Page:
The world record for paddlefish taken with rod and reel will likely fall to a giant 146.7-pound Oklahoma monster snagged at Keystone Lake on June 28 by James Lukehart of Edmond.
The massive fish was confirmed as the official new state record for that species, beating the previous record of 143 pounds set just over a month ago by Jeremiah Mefford of Kiefer, who was on hand to see his state record fall by the wayside.
Mefford is a fishing guide, and Lukehart was his client when he snagged the huge paddlefish. Mefford provided a witness signature on the record fish affidavit.
The standing rod-and-reel world-record American paddlefish, taken from a Kansas pond in 2004, is listed at 144 pounds. The largest American paddlefish on record, taken by a spearfisherman in Iowa in 1916, reportedly weighed 198 pounds.
Oklahoma Department of Wildlife Conservation Senior Fisheries Biologist Jason Schooley and Fisheries Technician Eric Brennan were able to quickly travel to Keystone Lake to weigh and certify the potential world-record fish.
Lukehart’s monster measured 70.5 inches in length and 45 inches in girth. Under the guidance of ODWC, the fish was released and monitored after official measurements were taken.
Paddlefish are filter feeders and do not go after bait, so the preferred method to catch them is by snagging. Most fishing record-keepers do not recognize fish caught by snagging. Schooley said Lukehart’s catch will become the recognized rod-and-reel world record after publication in scientific literature.
Several variables lined up in order for the record paddlefish to be certified by the Wildlife Department. The fish was snagged on a Sunday, a day when harvest is allowed. (Paddlefish regulations prohibit harvest on Mondays and Fridays, and ODWC will not certify any paddlefish records on those days.) Also, ODWC employees were nearby and were able to respond in a timely manner to certify the fish and complete the affidavit.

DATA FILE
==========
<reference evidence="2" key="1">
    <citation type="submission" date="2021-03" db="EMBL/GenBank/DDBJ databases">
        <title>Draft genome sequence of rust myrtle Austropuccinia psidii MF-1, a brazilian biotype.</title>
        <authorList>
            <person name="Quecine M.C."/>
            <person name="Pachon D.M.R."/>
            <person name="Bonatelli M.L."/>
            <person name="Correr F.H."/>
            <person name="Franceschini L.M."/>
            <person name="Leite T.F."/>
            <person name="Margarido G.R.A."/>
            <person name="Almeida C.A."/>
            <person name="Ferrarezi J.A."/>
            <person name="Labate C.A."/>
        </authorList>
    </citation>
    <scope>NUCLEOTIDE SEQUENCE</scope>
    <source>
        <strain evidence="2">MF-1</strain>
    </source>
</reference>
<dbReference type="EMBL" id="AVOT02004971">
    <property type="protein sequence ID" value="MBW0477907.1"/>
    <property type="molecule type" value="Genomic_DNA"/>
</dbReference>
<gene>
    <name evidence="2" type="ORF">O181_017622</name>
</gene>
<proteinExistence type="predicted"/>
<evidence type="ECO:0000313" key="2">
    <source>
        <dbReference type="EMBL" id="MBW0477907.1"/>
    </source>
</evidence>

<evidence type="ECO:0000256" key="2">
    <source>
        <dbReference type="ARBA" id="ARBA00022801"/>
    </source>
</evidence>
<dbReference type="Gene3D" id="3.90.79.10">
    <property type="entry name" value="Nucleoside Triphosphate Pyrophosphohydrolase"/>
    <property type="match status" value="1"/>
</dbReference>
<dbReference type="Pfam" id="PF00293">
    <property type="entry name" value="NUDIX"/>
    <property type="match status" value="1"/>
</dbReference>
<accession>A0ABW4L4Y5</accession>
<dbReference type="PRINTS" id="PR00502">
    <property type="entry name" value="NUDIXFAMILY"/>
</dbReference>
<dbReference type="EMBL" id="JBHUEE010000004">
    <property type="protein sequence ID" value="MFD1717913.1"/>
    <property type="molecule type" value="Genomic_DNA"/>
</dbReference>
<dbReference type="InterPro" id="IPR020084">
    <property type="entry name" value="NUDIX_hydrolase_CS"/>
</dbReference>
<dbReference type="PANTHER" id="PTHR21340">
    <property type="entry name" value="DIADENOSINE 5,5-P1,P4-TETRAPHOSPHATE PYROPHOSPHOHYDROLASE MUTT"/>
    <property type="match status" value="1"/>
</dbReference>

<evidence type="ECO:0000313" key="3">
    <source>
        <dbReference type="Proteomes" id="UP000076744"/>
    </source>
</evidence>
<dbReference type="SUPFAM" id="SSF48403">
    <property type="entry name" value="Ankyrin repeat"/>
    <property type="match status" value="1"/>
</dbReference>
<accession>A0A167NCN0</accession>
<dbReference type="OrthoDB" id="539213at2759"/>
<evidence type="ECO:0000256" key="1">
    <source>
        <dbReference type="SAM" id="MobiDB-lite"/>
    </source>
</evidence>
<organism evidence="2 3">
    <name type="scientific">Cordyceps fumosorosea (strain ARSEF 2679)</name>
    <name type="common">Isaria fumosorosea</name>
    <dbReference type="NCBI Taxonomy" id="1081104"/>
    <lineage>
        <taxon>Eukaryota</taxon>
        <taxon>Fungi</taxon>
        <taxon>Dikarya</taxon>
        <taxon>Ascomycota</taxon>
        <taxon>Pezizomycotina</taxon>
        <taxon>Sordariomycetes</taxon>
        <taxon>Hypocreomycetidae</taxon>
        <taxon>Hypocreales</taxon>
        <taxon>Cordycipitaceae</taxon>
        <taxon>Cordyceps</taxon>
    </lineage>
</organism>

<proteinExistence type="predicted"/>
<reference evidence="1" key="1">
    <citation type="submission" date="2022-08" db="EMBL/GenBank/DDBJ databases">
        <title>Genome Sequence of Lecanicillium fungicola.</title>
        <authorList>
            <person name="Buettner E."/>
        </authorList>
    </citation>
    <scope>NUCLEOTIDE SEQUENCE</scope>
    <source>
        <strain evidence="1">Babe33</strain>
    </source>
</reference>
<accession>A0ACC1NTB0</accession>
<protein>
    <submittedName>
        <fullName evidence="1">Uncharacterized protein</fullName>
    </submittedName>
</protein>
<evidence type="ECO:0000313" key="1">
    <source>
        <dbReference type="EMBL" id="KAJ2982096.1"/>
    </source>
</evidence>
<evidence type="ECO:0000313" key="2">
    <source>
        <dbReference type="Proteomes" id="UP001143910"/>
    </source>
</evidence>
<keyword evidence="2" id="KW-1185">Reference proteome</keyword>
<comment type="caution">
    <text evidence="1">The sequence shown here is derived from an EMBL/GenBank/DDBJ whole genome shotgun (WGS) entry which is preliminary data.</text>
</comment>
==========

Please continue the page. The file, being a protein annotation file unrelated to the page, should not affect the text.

The paddlefish is a primitive species, with a fossil record dating to the age of the dinosaurs about 75 million years ago. Resembling a shark, it has smooth skin and a skeleton mostly of cartilage.
A long paddle-like blade, called a rostrum, extends forward from the fish’s head. The rostrum is covered with tens of thousands of sensory receptors that enable the fish to detect weak electrical fields produced by zooplankton, its primary food.
Oklahoma’s paddlefish population is recognized as among the healthiest in the nation, and the sport of snagging paddlefish draws anglers from across the country. The Wildlife Department’s paddlefish management program involves an extensive process of netting, weighing, measuring and marking paddlefish with metal bands on the lower jaw. For several months every year, the Department operates the Paddlefish Research Center near Miami, Okla.
The American paddlefish roams lakes and rivers of the Mississippi and Missouri river basins. Paddlefish were once abundant across their range but have declined in many areas. These fish can live 25-30 years in Oklahoma.
Anglers wanting to experience battling these large fish are required to have a state fishing license (unless exempt) and a free paddlefish permit. Regulations for paddlefish snagging can be found here in the Oklahoma Fishing Regulations Guide.
Several state-licensed fishing guides offer paddlefish snagging trips. A list of state-licensed fishing guides can be found here on the Wildlife Department’s website.